4. Olin Neuropsychiatric Research Center, Institute of Living, Hartford, CT, USA

    • D C Glahn
    •  & G D Pearlson
  5. Norwegian Centre for Mental Disorders Research (NORMENT), KG Jebsen Centre for Psychosis Research, Division of Mental Health and Addiction, Oslo University Hospital, Oslo, Norway

    • O A Andreassen
    • , I Agartz
    • , L T Westlye
    • , U K Haukvik
    • , I Melle
    • , C B Hartberg
    •  & E G Jönsson
  6. Department of Psychiatric Research, Diakonhjemmet Hospital, Oslo, Norway

    • I Agartz
    •  & C B Hartberg
  7. Department of Clinical Neuroscience, Karolinska Institutet, Stockholm, Sweden

    • I Agartz
    •  & E G Jönsson
  8. Department of Psychology, University of Oslo, Oslo, Norway

    • L T Westlye
  9. MMIL, Department of Radiology, University of California, San Diego, CA, USA

    • A M Dale
  10. Department of Cognitive Science, Neurosciences and Psychiatry, University of California, San Diego, CA, USA

    • A M Dale
  11. Department of Psychiatry, University Medical Center Göttingen, Göttingen, Germany

    • O Gruber
    • , B Kraemer
    •  & D Zilles
  12. Center for Translational Research in Systems Neuroscience and Psychiatry, Department of Psychiatry and Psychotherapy, Georg August University, Göttingen, Germany

    • D Zilles
  13. Cognitive Genetics and Therapy Group, School of Psychology, National University of Ireland, Galway, Ireland

    • G Donohoe
    •  & D W Morris
  14. Neuropsychiatric Genetics research group, Department of Psychiatry and Trinity College Institute of Psychiatry, Trinity College, Dublin, Ireland

    • G Donohoe
    • , S Kelly
    • , D W Morris
    •  & A Corvin
  15. Clinical Neuroimaging Laboratory, College of Medicine, Nursing and Health Sciences, National University of Ireland, Galway, Ireland

    • C McDonald
    •  & D M Cannon
  16. Academic Medical Center, University of Amsterdam, Amsterdam, The Netherlands

    • M W J Machielsen
    • , L Koenders
    •  & L de Haan
  17. University Medical Center, Vrije Universiteit Amsterdam, Amsterdam, The Netherlands

    • D J Veltman
  18. Department of Psychiatry, University of Pennsylvania Perelman School of Medicine, Philadelphia, PA, USA

    • T D Satterthwaite
    • , D H Wolf
    • , R C Gur
    •  & R E Gur
  19. Department of Psychiatry, University of California, San Francisco, CA, USA

    • D H Mathalon
  20. San Francisco Veterans Affairs Medical Center, San Francisco, CA, USA

    • D H Mathalon
  21. Department of Psychiatry, University of Minnesota, Minneapolis, MN, USA

    • B A Mueller
  22. Translational Developmental Neuroscience Section, Department of Child and Adolescent Psychiatry, Technische Universität, Dresden, Germany

    • S Ehrlich
    • , E Walton
    •  & J Hass
  23. Department of Psychiatry, Massachusetts General Hospital, Harvard Medical School, Boston, MA, USA

    • S Ehrlich
  24. MGH/MIT/HMS Martinos Center for Biomedical Imaging, Massachusetts General Hospital, Charlestown, MA, USA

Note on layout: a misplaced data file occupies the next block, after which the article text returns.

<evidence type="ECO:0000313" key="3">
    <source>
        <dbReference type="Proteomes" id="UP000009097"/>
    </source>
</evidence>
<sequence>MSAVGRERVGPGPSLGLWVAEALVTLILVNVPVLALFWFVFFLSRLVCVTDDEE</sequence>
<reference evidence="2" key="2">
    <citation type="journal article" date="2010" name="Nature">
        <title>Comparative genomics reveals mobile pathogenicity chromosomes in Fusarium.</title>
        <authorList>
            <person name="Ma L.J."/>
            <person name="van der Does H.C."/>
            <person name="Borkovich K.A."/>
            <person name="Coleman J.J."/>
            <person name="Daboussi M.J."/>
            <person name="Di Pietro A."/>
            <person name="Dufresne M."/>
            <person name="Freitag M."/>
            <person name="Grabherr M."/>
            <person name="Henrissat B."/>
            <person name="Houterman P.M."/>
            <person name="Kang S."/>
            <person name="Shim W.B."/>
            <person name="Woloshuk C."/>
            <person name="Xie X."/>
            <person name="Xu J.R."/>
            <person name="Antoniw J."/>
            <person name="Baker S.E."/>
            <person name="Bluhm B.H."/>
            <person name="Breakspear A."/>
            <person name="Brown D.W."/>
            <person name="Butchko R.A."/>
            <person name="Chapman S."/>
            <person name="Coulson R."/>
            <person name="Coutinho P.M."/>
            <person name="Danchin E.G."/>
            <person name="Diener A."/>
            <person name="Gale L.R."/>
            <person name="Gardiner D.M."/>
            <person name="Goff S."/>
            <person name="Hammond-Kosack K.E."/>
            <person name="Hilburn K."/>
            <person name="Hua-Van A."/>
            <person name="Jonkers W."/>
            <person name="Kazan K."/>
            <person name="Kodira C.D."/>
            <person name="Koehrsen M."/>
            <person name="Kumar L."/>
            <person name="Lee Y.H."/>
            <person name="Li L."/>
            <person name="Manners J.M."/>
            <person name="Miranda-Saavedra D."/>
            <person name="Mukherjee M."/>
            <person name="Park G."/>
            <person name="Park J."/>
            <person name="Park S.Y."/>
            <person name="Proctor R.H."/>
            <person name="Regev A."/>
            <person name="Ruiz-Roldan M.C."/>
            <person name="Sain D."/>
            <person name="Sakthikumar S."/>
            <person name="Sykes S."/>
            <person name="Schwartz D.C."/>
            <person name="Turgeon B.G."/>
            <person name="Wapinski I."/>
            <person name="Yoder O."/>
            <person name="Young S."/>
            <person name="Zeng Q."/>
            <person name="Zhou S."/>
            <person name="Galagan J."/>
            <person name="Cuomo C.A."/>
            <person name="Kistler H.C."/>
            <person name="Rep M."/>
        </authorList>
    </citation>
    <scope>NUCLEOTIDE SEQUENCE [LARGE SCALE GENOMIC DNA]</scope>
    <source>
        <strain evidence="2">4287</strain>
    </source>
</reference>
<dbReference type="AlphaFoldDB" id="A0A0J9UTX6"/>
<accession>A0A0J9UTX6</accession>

• S Ehrlich
  25. Mind Research Network, Albuquerque, NM, USA

    • V D Calhoun
    • , H J Bockholt
    • , J M Shoemaker
    •  & J A Turner
  26. Department of Electrical and Computer Engineering, University of New Mexico, Albuquerque, NM, USA

    • V D Calhoun
  27. Advanced Biomedical Informatics Group, LLC, Iowa City, IA, USA

    • H J Bockholt
  28. The University of Iowa, Iowa City, IA, USA

    • H J Bockholt
  29. Minneapolis VA Healthcare System & Department of Psychiatry, University of Minnesota, Twin Cities, MN, USA

    • S R Sponheim
  30. Brain Center Rudolf Magnus, University Medical Center Utrecht, Utrecht, The Netherlands

    • N E M van Haren
    • , H E H Pol
    • , R A Ophoff
    •  & R S Kahn
  31. Center for Neurobehavioral Genetics, University of California, Los Angeles, CA, USA

    • R A Ophoff
  32. Department of Psychiatry, University Hospital Marqués de Valdecilla, School of Medicine, University of Cantabria-IDIVAL, Santander, Spain

    • R Roiz-Santiañez
    •  & B Crespo-Facorro
  33. CIBERSAM, Centro Investigación Biomédica en Red de Salud Mental, Madrid, Spain

    • R Roiz-Santiañez
    •  & B Crespo-Facorro
  34. Department of Psychiatry and Behavioral Sciences, Northwestern University Feinberg School of Medicine, Northwestern University, Evanston, IL, USA

    • L Wang
    •  & K I Alpert
  35. Department of Radiology, Northwestern University Feinberg School of Medicine, Northwestern University, Evanston, IL, USA

    • L Wang
  36. Division of Psychiatry, University of Edinburgh Medical School, Edinburgh, UK

    • R Dimitrova
    • , C Bois
    • , H C Whalley
    • , A M McIntosh
    •  & S M Lawrie
  37. Molecular Research Center for Children's Mental Development, United Graduate School of Child Development, Osaka University, Osaka, Japan

    • R Hashimoto
  38. Departments of Psychology and Neuroscience, Georgia State University, Atlanta, GA, USA

    • J A Turner


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Competing interests

The authors declare no conflict of interest.

Corresponding author

Correspondence to J A Turner.

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Supplementary Information accompanies the paper on the Molecular Psychiatry website (